Machine Learning Process Explained
September 5, 2012
Building commercial databases no longer requires so many humans, we learn from a recent post at Factual’s blog. “A Brief Tour of Factual’s Machine Learning Pipeline” does a good job explaining the machine learning workflow. The description is specific to Factual, of course, but is also a good source for understanding the process more generally.
First, algorithms begin by cleaning up and standardizing the wealth of available data. Next comes the process of resolving whether the data can help identify matches, non-matches, both, or neither. The corner cases left by this process are then analyzed, and all the results are ranked for trustworthiness and controlled for quality. That last step is where the humans finally come in. Timothy Chklovski writes:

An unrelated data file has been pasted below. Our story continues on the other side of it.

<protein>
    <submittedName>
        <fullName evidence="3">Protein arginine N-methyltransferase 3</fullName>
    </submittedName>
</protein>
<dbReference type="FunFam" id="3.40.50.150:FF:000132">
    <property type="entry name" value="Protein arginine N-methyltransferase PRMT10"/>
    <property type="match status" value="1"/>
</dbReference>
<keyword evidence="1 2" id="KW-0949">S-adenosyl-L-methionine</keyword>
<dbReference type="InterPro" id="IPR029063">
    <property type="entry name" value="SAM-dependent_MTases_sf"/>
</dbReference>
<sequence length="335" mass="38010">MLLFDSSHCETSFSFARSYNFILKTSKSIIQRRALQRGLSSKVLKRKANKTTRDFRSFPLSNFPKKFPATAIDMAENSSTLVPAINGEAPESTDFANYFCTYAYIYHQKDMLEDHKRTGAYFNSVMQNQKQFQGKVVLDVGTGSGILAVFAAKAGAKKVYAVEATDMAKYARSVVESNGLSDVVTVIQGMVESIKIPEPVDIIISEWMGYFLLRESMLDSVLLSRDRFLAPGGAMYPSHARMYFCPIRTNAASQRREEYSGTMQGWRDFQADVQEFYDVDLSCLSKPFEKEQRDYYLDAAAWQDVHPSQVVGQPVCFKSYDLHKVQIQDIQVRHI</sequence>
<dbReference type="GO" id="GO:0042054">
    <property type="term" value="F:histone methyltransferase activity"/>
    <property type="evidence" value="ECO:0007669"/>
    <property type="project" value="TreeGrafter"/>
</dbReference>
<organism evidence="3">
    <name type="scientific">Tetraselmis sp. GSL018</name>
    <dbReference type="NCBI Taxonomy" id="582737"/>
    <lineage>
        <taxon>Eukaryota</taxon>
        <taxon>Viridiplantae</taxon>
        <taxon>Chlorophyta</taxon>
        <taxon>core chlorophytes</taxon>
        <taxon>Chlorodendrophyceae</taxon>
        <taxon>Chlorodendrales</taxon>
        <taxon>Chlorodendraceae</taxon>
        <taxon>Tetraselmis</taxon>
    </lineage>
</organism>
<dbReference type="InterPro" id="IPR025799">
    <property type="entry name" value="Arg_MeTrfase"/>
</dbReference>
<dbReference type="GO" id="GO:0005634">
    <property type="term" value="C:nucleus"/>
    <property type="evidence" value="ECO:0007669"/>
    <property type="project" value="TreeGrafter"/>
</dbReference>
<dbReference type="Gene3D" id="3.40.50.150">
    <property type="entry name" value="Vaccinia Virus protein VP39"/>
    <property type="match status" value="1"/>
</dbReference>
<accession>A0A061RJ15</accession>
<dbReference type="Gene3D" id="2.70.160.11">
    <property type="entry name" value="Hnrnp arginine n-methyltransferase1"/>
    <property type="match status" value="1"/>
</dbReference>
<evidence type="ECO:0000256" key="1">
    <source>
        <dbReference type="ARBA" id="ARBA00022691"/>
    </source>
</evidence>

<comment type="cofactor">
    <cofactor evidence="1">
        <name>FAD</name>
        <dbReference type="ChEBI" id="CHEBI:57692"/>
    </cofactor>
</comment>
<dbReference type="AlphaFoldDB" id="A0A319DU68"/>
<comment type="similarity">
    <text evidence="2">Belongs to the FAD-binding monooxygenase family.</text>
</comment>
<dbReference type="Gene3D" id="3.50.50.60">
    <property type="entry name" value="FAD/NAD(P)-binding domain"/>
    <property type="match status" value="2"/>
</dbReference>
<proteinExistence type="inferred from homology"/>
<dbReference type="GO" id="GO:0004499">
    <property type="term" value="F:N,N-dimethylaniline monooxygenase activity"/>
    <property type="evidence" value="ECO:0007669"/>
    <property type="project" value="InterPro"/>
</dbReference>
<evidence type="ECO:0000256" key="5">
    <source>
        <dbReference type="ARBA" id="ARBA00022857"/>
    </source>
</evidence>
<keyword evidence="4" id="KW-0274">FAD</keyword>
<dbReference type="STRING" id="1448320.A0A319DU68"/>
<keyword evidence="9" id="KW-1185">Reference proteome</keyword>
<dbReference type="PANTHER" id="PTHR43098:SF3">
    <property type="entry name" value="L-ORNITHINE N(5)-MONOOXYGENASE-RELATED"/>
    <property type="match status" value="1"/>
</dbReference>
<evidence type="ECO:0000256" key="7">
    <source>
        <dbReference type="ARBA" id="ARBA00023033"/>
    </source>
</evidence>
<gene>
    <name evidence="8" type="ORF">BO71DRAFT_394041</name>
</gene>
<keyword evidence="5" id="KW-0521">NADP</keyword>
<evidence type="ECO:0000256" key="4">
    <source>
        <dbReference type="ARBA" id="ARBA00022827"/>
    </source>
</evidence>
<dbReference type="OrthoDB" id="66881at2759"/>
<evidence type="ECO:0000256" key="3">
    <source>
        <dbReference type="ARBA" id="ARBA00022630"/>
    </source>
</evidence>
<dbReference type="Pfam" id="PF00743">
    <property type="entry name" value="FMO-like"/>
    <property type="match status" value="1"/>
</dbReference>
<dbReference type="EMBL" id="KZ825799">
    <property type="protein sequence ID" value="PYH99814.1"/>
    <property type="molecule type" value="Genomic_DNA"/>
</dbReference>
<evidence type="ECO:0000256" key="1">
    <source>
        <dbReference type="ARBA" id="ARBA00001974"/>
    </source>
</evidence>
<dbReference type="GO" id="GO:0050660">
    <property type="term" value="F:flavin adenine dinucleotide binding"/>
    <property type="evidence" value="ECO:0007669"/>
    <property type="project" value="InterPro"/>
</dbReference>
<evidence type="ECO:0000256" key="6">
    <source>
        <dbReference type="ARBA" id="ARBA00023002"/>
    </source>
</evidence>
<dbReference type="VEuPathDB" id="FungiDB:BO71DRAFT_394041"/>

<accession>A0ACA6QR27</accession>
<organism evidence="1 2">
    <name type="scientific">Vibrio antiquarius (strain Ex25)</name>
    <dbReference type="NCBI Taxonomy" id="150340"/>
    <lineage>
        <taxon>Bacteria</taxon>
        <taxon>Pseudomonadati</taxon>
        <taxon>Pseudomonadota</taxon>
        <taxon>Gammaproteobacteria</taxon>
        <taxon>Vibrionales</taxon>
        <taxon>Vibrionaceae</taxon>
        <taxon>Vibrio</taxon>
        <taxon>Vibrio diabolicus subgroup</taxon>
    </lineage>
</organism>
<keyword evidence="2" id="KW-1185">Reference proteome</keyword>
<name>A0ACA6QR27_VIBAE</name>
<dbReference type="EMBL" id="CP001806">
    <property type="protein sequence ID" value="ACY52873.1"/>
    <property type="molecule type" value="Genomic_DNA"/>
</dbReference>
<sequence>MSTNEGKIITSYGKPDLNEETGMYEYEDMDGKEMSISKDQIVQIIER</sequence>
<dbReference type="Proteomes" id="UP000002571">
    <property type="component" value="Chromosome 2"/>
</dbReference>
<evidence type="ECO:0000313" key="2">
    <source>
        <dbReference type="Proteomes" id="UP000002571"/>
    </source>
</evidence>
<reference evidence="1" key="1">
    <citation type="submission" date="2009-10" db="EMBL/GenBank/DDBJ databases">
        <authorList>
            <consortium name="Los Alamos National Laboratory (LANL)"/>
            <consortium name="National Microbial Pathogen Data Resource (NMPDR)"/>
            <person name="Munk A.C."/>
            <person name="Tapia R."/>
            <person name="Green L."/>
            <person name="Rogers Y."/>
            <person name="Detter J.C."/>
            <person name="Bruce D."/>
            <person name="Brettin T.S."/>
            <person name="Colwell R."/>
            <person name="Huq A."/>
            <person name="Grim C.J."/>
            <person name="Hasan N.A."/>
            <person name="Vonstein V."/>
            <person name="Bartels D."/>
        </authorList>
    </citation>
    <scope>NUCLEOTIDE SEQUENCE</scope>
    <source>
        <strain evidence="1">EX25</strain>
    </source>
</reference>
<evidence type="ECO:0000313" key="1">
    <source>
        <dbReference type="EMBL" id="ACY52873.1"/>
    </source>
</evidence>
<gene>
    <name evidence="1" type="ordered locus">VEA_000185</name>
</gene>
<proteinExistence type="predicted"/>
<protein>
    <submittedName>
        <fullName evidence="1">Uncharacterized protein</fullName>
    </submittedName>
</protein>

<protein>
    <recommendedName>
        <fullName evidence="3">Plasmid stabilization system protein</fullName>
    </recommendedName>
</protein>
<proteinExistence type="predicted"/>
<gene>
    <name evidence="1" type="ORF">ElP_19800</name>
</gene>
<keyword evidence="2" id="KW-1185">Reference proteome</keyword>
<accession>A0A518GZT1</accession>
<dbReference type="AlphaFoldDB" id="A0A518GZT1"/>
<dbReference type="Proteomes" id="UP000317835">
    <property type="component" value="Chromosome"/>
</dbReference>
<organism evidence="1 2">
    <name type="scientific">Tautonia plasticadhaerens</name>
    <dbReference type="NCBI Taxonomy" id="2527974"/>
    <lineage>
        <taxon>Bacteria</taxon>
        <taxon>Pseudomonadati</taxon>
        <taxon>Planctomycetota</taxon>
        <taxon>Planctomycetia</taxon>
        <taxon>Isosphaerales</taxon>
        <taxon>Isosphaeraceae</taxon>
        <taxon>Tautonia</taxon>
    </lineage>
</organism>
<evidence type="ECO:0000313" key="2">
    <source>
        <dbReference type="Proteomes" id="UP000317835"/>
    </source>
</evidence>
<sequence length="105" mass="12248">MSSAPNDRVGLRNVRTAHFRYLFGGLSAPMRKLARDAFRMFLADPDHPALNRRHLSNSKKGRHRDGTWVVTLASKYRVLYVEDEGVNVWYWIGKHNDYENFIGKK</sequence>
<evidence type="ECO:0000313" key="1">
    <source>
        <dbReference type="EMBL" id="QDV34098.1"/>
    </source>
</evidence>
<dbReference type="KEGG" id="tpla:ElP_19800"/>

“One important principle of our systems is that we don’t assume everything can be automated. We take random samples of our data and run them by our quality control team and through teams organized with the help of Amazon’s Mechanical Turk service. This allows us to identify specific cases that slipped through our algorithms. The errors then go back to our algorithm designers who try to find improvements.”
The write up points out that Factual strongly embraces open source solutions. Not surprisingly, they use Hadoop and HBase; they also incorporate data management tool CasaLog, dynamic programming language Clojure , and the URI-based repository dCache. Founded in 2007, the open data platform company is headquartered in Los Angeles.
Cynthia Murrell, September 05, 2012